Food for thought

Pork rillettes

from David Libovitz website

Summer weather is here. Hot, humid weather is here; that means that I’m terribly picky about what I eat. I don’t want hot food but I want more to eat than salads and cottage cheese, or even bean and/or pasta salads. As I’m sure you know from previous posts, I am easily bored with the same foods too many times in a week, and I don’t deal well with leftovers.

I’m a facultative, rather than obligate, carnivore but even in hot weather I do want something meaty (and not necessarily steak or ‘burgers). Ubiquitous chicken doesn’t fill the bill either; I wanted something special.

Finding myself with a surplus of pork spare ribs that were so incredibly tender, and having some excellent broth as well as the fat (yes, the fat) I thought that rillettes might be the answer to my finickey summer appetite for meaty stuff that could be enjoyed cold–and since I’m still trying to do the low carb thing, I thought rillettes might be quite palatable with crunchy green stuff (belgian endive leaves, or the heart leaves from romain (cos) lettuce.

My search for recipes lead me to some interesting web sites: The New York Times, Bon Appetite, Food & Wine, David Lebovitz, and serious eats, to mention some of them. There are lots of variations in the seasonings but the basic ingredients are simple: pork and pork fat. Most recipes called for shoulder or boston butt, but that’s not practical when cooking for one. All very interesting, but I do have a reasonable library of charcuterie books (both hard-copy and on my Kindle) so I thought I should also check closer to home before I made a decision. Plugging “rillettes” into the search function on my Kindle I found lots of other recipes as well. I was amazed at how many references I found.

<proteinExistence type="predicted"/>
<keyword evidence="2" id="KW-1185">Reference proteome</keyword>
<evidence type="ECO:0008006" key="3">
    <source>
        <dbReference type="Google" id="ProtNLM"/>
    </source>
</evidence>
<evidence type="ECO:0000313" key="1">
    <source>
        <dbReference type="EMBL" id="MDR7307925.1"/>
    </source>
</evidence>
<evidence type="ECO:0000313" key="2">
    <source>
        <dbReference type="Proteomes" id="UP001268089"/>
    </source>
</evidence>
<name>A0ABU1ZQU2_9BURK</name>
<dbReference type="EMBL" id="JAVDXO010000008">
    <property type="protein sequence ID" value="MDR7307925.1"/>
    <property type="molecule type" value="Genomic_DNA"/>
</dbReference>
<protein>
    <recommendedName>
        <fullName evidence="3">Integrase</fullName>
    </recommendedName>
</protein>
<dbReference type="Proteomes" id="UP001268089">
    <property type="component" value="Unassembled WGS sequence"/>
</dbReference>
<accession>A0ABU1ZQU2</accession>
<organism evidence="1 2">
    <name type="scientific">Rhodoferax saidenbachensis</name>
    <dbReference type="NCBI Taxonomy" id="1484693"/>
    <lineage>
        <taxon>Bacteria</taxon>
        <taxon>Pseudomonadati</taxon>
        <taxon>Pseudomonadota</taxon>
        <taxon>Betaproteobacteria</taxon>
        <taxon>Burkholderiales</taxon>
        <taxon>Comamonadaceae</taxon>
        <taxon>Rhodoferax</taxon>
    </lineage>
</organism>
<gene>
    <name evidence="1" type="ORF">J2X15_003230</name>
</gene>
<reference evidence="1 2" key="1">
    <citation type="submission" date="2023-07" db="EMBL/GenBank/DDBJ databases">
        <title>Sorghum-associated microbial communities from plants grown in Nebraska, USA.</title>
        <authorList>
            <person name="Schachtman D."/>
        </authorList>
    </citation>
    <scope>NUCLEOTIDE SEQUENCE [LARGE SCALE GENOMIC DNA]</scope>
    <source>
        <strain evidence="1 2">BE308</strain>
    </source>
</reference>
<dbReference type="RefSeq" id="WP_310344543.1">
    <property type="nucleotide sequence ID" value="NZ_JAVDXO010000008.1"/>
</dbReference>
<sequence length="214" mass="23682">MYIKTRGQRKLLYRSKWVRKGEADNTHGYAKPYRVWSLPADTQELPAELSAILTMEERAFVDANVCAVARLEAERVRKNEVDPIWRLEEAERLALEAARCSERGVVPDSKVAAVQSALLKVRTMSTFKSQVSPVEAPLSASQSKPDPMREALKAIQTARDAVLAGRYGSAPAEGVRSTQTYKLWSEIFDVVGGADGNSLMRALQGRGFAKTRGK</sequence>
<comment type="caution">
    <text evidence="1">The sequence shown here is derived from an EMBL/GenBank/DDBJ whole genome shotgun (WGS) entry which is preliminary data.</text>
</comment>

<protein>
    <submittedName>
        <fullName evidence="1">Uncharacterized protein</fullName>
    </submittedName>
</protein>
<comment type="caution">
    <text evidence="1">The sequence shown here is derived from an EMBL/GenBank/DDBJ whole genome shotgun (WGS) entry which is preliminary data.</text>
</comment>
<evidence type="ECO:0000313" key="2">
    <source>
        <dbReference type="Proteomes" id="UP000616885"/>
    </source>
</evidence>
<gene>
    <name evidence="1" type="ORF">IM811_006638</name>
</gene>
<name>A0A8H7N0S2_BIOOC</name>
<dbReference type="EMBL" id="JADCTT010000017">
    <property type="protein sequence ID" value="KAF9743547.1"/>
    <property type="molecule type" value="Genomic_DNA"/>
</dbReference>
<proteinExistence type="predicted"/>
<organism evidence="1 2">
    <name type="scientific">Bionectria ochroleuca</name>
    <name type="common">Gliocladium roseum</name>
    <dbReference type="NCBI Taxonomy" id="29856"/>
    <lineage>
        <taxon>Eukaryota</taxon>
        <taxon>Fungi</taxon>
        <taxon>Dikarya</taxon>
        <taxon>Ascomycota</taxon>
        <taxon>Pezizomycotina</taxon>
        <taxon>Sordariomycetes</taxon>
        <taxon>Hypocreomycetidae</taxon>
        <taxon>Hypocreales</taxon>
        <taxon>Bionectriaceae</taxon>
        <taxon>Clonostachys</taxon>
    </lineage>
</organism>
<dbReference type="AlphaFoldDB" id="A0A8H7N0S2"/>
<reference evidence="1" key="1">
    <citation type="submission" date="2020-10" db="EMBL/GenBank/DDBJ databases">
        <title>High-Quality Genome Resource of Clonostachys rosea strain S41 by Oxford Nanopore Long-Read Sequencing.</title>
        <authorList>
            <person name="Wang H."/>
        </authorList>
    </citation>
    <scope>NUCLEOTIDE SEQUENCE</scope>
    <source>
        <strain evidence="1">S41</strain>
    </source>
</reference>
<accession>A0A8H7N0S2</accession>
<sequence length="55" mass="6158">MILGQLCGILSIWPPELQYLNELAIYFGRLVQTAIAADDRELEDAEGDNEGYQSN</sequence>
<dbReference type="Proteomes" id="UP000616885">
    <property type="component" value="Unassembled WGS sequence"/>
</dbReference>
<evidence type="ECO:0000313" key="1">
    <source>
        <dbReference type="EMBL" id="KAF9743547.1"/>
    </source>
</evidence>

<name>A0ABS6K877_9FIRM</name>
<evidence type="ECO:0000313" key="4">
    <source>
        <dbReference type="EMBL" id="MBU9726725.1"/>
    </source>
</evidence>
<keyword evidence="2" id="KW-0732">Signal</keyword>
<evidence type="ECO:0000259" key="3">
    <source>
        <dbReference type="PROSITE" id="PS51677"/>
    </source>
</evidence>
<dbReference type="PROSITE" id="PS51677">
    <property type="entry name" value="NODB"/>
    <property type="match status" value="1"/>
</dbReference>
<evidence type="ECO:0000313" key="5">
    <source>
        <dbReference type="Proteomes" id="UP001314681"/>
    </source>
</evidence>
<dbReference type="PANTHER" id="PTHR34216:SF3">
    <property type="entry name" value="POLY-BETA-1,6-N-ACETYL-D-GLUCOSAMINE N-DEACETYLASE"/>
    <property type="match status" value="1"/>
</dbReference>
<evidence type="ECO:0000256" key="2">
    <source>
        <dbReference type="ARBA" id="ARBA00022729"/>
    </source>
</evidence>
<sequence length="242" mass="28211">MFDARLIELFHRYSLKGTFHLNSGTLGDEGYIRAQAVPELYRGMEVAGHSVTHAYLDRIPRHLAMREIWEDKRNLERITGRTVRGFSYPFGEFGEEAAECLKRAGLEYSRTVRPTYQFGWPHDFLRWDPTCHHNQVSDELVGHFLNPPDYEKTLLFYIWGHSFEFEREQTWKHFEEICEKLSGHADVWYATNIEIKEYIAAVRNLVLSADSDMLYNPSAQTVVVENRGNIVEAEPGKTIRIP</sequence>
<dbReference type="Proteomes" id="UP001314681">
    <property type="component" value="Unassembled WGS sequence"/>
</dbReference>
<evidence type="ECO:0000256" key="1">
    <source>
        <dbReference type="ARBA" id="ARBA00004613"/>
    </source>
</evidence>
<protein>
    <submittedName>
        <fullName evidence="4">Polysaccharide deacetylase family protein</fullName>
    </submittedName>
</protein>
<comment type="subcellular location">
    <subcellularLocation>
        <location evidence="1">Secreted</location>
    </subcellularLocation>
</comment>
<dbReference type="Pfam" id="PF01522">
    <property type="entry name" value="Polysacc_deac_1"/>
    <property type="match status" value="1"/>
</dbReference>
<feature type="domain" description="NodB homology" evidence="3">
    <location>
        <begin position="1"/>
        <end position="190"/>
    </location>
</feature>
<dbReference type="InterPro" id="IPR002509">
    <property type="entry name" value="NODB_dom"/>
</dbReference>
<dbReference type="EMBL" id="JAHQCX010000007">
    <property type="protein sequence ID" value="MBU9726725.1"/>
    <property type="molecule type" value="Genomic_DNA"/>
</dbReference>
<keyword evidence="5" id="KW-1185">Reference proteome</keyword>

I finally settled on a recipe was from Essential Pepin): simple and and it’s easy to pick up from where I left my pork spare ribs from the instant pot.

Recipe adapted from Essential Pepin (Kindle location 13172-13197). The instructions are extensive and I’ve merely abstracted the main points. If you’re going to do this, I’d recommend checking the source–even via a trip to the library.

Rillettes

Ingredients

  • 3 pounds boneless pork chuck or neck (you should have about 75% lean and 25% fat, cut into 2- to 3-inch cubes.
  • 1 tablespoon salt, or to taste
  • 1/2 teaspoon freshly ground black pepper, or to taste

Preparation

  1. In a large heavy saucepan, add salt, pepper, and enough water to cover by 1 inch.
  2. Simmer very slowly over low heat for about 5 hours, adding more water as necessary.
  3. After poaching, when the water is almost all evaporated and the liquid has started to sizzle, let it sizzle for about 30 minutes to give a roasted taste to the meat.
  4. Transfer to a bowl and cool. Refrigerate overnight.
  5. Crush the pieces of meat (with your hands, between thumbs and fingers recommended by Pepin) or use a flat beater on a stand mixer.